WEST AFRICA: The World Health Organisation (WHO) declares an epidemic of the haemorrhagic fever Ebola in West Africa a "public health emergency of international concern". By December 1 more than 6,500 people had died from the virus, mainly in Liberia, Sierra Leone and Guinea, WHO says.

Ten days of violent protests erupt in Ferguson, Missouri, after a white police officer kills an unarmed black teenager. Fresh violence explodes in late November after a grand jury declines to press charges against the officer.


BRITAIN: Scottish voters reject independence by 55.3 per cent in a referendum that leaves the United Kingdom intact but paves the way for a major transfer of powers away from London.

MEXICO: The presumed massacre of 43 college students by a drug gang allied with crooked police in the southern state of Guerrero provokes a major political crisis.

HONG KONG: The start of more than two months of rallies punctuated by violence by pro-democracy protesters demanding fully free leadership elections for the semi-autonomous Chinese city in 2017.

Police finish dismantling their campsites on December 15.

AFGHANISTAN: Ashraf Ghani is sworn in as new president after three months of political crisis.

Kabul signs two agreements with the US and NATO allowing about 12,500 foreign troops to remain in the country next year.


NOBEL: Pakistan's Malala Yousafzai, 17, becomes the youngest ever winner of the Nobel Peace Prize, sharing the award with India's Kailash Satyarthi, 60, for championing children's rights.

SOUTH AFRICA: Amputee sprinting star Oscar Pistorius is sentenced to five years in prison for killing his model girlfriend Reeva Steenkamp in 2013.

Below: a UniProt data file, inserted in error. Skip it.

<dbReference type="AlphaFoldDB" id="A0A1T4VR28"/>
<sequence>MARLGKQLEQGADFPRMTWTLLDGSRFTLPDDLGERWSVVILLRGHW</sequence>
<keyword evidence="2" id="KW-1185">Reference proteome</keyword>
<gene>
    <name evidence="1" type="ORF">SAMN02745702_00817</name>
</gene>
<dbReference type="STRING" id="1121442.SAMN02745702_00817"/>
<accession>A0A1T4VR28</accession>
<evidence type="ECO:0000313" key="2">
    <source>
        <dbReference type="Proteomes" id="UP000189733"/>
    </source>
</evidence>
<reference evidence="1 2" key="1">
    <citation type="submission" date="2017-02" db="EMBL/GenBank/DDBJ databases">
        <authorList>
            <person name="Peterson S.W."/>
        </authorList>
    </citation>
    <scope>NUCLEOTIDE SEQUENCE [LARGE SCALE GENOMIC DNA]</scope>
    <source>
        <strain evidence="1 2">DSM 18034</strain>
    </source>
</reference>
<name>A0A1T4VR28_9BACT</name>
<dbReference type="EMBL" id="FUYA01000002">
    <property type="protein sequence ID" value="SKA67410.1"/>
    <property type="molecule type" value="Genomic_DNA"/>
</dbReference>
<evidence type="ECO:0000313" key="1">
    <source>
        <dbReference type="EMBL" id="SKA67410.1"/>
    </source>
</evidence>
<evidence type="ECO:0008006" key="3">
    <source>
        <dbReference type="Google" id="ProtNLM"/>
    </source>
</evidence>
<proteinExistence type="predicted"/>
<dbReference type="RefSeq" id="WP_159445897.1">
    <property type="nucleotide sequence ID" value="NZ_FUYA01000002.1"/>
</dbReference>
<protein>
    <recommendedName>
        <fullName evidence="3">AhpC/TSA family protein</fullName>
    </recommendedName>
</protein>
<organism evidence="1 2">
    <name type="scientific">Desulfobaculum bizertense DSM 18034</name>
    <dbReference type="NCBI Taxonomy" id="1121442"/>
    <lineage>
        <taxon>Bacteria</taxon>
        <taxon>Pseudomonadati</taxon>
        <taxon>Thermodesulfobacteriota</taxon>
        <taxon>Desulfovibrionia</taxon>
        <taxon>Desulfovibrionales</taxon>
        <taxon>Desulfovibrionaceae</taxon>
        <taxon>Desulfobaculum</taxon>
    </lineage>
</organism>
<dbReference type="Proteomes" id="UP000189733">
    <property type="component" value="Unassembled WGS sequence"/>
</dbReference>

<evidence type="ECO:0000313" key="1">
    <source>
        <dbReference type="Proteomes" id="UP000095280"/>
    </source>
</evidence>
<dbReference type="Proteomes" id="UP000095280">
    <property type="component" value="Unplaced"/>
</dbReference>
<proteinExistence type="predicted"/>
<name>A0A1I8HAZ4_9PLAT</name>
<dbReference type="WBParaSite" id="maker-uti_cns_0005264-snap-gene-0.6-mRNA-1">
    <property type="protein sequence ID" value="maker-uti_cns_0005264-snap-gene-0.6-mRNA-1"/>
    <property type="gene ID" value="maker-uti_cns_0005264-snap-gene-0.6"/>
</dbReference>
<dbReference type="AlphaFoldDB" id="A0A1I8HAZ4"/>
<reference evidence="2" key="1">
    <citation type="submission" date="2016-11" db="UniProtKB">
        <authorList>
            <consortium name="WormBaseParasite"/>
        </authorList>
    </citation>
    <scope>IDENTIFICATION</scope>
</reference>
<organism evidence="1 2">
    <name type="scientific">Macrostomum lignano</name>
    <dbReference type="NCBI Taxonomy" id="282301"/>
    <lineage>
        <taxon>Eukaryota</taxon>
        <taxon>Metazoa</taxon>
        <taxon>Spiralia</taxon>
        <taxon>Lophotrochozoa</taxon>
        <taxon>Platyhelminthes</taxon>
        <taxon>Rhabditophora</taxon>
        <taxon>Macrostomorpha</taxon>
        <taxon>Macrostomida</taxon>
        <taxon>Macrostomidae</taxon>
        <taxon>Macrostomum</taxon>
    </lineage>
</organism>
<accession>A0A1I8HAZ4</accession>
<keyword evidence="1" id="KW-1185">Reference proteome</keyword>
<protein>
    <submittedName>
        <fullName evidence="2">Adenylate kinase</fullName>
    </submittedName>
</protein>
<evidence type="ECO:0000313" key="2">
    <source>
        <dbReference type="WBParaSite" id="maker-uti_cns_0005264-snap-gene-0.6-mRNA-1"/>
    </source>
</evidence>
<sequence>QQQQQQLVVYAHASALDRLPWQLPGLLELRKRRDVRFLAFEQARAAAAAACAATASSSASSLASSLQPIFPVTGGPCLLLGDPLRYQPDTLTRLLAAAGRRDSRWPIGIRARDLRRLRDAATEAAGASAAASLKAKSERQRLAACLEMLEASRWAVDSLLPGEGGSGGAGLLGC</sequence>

His sentence is to be reexamined on appeal and could be lengthened.

NEPAL: A massive snowstorm and avalanche in Nepal's central Annapurna region kills at least 43 trekkers and guides, in the worst trekking disaster in Nepal.

CANADA: A gunman kills a soldier and attempts to storm the parliament in Ottawa before being shot by the body's sergeant-at-arms.

BURKINA FASO: Veteran leader Blaise Compaore is ousted after 27 years in power after he tries to amend the constitution to stay in power.


US: Republicans cruise to victory in US midterm elections, gaining control of both houses of Congress in a stinging setback for President Barack Obama.

SPACE: A European spacecraft named Philae lands on a comet for the first time, more than 510 million kilometres (320 million miles) from Earth, after a 10-year trek.

TUNISIA: Tunisians vote in their first presidential election since the 2011 revolution that sparked the Arab Spring. A second round on December 21 is to be held between President Moncef Marzouki and 88-year-old political veteran Beji Caid Essebsi.


Opening in Lima of the UN's 20th conference on climate change, after China, the United States and Europe agree a general framework ahead of a key meeting in Paris a year later.

An Iranian Islamist takes 17 people hostage in a Sydney cafe. Police storm the site after a 16-hour standoff. Three people die, including the hostage taker, and six are wounded.